The oft-cited statistic is that “80 percent of Bristol Bay residents” are against it—a number based on data collected between 2007 and 2009, when the Pebble Mine controversy was most fevered. Two independent filmmakers brought attention to the issue with their documentary Red Gold in 2007. The state's most famous politician played both sides of the issue. While campaigning for governor in 2006, Sarah Palin said, “I am a commercial fisherman; my daughter’s name is Bristol,” and “I could not support a project that risks one resource that we know is a given, and that is the world’s richest spawning grounds, over another resource.” But two years later, she said she opposed a state ballot measure to restrict the discharge of toxic waste from new mining operations, which might have stopped the Pebble project from developing further. Some Alaskans took this as a betrayal of her promise to protect Alaska’s fisheries. The measure was defeated.

In 2010, an unlikely alliance of commercial fishermen, native tribes, and concerned citizens decided that their next best hope for stopping the Pebble Mine was to get the federal government to intervene. Even “Redneck Republicans,” as one Alaskan called himself, were concerned that the mine’s promise wasn't enough to risk ruining the salmon fishery. The alliance petitioned the U.S. Environmental Protection Agency to conduct a preliminary investigation of the potential ecological impact of a hypothetical large-scale mining operation in Bristol Bay. The idea was that the agency could step in and shut down the Pebble Mine project by determining, in advance, that it would have "unacceptable" adverse effects on the Bristol Bay watershed.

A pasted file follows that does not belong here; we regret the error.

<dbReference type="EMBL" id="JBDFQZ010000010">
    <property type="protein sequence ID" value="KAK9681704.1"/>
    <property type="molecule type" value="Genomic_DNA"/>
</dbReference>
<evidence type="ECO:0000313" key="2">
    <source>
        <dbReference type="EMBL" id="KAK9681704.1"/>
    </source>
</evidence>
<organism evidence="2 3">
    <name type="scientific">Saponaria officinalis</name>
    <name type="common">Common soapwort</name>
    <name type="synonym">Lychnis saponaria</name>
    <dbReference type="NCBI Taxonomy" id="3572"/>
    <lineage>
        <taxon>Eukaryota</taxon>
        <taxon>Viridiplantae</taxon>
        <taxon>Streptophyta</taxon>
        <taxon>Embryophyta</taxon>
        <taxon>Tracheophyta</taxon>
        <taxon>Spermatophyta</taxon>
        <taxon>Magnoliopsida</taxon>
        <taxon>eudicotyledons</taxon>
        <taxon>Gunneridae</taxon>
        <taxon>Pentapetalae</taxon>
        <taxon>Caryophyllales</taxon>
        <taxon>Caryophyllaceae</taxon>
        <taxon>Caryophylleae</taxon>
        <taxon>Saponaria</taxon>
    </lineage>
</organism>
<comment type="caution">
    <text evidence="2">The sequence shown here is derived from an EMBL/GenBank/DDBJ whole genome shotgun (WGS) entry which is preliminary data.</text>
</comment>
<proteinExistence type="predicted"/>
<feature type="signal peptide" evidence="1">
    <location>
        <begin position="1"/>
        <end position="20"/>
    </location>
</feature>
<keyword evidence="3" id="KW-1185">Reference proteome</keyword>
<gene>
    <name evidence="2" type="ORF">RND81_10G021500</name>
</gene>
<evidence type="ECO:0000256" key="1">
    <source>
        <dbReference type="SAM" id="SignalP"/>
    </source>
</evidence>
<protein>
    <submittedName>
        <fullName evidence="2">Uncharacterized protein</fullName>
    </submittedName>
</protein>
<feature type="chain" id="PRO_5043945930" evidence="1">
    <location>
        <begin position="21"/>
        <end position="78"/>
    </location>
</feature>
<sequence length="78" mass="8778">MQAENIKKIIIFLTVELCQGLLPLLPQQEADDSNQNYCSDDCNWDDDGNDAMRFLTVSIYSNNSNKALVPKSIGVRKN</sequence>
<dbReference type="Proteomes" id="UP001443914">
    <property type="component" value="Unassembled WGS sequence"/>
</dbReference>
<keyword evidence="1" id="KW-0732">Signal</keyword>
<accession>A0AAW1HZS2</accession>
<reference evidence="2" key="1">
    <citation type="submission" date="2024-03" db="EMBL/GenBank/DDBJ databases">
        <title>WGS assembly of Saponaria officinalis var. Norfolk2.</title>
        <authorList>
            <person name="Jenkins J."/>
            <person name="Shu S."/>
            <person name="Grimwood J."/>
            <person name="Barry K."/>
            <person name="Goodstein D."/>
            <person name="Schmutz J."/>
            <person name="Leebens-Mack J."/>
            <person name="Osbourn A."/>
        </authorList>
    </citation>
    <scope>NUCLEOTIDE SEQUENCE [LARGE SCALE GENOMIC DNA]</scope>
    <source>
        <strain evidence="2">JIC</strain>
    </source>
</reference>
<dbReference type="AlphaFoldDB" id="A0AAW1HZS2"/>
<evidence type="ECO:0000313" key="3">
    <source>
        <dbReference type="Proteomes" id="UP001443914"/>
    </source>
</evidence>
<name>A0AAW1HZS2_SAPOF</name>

Section 404 of the Clean Water Act prohibits any construction in navigable waters (e.g., in and around the Bristol Bay watershed) without a permit from the U.S. Army Corps of Engineers, and the Act authorizes the EPA to block permission from being granted. When the EPA responded to the petition from Alaska, it seemed unlikely that the agency would eventually invoke this power. And as the EPA began conducting its scientific study in 2011, the nation's attention shifted to the highly visible debate over Keystone XL.

In the spring of 2013, the EPA released a draft of its watershed assessment, foreshadowing future actions from Administrator Gina McCarthy. The draft assessment indicated that the mine would have an overwhelmingly negative impact on the Bristol Bay watershed. Despite those findings, McCarthy maintained that she was "open-minded" about the Pebble Mine and traveled to Bristol Bay in August 2013 on a "fact-finding mission" to speak directly with stakeholders. She heard from tribal leaders (“No amount of money or jobs can replace our way of life”), the Pebble Partnership’s wage workers (If Pebble weren’t here I’d probably be on welfare, probably be on food stamps, probably be on energy assistance”), and fishermen ("All the mine is going to do is kill our fisheries"). This provided fresh fodder for observers on all sides; Pebble Mine supporters, especially, were anxious that McCarthy might be persuaded to put up hurdles to the approval process.